Hundreds Celebrated the Logan Square History Book Release

Logan Square: Images of America, by Andrew Schneider, Ward Miller, Jacob Kaplan, and Dan Pogorzelski , Photo Credit: Acadia Publishing

Approximately 300 people came out to The Logan Square Auditorium on June 19th to celebrate the publication of “Logan Square: Images of America” co-written by Ward Miller of Preservation Chicago, Jacob Kaplan of Forgotten Chicago and Preservation Chicago, Andrew Schneider of Logan Square Preservation, and Dan Pogorzelski of the Northwest Chicago Historical Society, and with introduction by Prof. Edward Kantowicz. Over 200 signed books were sold during the event.

The event was held in tandem with several other non-profit organizations, including Logan Square Preservation, Forgotten Chicago and the Northwest Chicago Historical Society. It was a truly wonderful event, with two Chicago-based bands, an accordionist playing ethnic folk songs, and a brief 20-minute program on our organizations, our work, the book project, and Logan Square history.

We also acknowledged our funders whose funding supports free events like this and so much more. Also, a special thanks to The Logan Square Auditorium which waived the rental costs of this wonderful historic ballroom.

Preservation Chicago helped to sponsor the book and support with historic photographs provided from The Art Institute of Chicago-Ryerson & Burnham Libraries and the Chicago History Museum.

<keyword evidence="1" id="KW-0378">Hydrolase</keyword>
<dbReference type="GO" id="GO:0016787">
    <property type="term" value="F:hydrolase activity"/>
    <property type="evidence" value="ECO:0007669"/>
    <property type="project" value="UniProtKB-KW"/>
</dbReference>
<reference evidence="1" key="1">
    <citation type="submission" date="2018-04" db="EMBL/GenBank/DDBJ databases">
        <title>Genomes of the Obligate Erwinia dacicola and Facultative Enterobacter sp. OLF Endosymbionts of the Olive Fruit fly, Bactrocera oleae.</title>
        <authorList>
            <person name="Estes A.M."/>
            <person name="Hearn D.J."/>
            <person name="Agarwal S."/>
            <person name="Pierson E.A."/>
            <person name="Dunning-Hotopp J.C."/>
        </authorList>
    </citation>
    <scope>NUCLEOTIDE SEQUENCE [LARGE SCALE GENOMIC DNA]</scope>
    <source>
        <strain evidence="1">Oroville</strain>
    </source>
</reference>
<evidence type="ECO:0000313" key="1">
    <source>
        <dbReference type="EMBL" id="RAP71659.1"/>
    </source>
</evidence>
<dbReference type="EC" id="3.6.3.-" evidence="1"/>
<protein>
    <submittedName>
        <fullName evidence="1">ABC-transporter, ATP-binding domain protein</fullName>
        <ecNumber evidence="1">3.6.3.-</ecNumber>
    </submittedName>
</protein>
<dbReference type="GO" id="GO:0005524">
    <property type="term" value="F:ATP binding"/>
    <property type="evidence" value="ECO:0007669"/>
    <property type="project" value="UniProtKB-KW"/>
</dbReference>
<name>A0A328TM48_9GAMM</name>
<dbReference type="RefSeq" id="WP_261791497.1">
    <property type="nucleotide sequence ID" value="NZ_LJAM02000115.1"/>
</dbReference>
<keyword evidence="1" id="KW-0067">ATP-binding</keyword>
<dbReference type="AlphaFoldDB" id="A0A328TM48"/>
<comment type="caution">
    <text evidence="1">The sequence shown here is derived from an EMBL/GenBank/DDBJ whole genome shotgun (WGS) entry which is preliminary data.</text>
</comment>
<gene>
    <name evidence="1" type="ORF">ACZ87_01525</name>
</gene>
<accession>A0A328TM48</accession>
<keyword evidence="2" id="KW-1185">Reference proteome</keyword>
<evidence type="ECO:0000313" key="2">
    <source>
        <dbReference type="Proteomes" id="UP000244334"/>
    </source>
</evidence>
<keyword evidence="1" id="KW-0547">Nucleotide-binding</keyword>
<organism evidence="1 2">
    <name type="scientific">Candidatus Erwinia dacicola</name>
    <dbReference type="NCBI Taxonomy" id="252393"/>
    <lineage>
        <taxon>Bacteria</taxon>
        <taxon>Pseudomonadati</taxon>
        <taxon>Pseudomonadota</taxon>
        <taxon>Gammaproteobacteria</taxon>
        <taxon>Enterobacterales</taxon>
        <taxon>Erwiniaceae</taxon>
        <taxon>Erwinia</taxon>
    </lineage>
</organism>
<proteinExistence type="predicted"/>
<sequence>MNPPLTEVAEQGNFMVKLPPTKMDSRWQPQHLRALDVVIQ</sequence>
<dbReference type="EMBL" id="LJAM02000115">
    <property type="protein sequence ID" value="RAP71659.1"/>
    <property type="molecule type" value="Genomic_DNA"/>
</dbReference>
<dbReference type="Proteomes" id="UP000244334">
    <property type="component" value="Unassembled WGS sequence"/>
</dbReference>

“The community now called Logan Square began as a patchwork of farms, hay fields, subdivisions, and small towns in rural Jefferson Township. Subsumed into the rapidly expanding city of Chicago at the end of the 19th century, the elegant residences lining the boulevards would gain prominence as an ethnic gold coast.

Over time, a shifting kaleidoscope of peoples would call Logan Square home, including Yankee farmers, Scandinavian proprietors, German tradesmen, African American freedmen, Polish shopkeepers, Jewish merchants, Filipino laborers, and Cuban refugees — diversity further enriched with the many nations of the former Soviet Bloc, as well as Latin America and the Caribbean, that would later settle here. Like many other Chicago neighborhoods, change is the one constant, as the arts have brought a renaissance to this working-class corner of the city.

The photographs that appear in this book were compiled by the authors from a variety of private and institutional collections.”

“Logan Square: Images of America” is available for sale in bookstores near you.

To purchase a book signed by the authors, please reach out to Logan Square Preservation.


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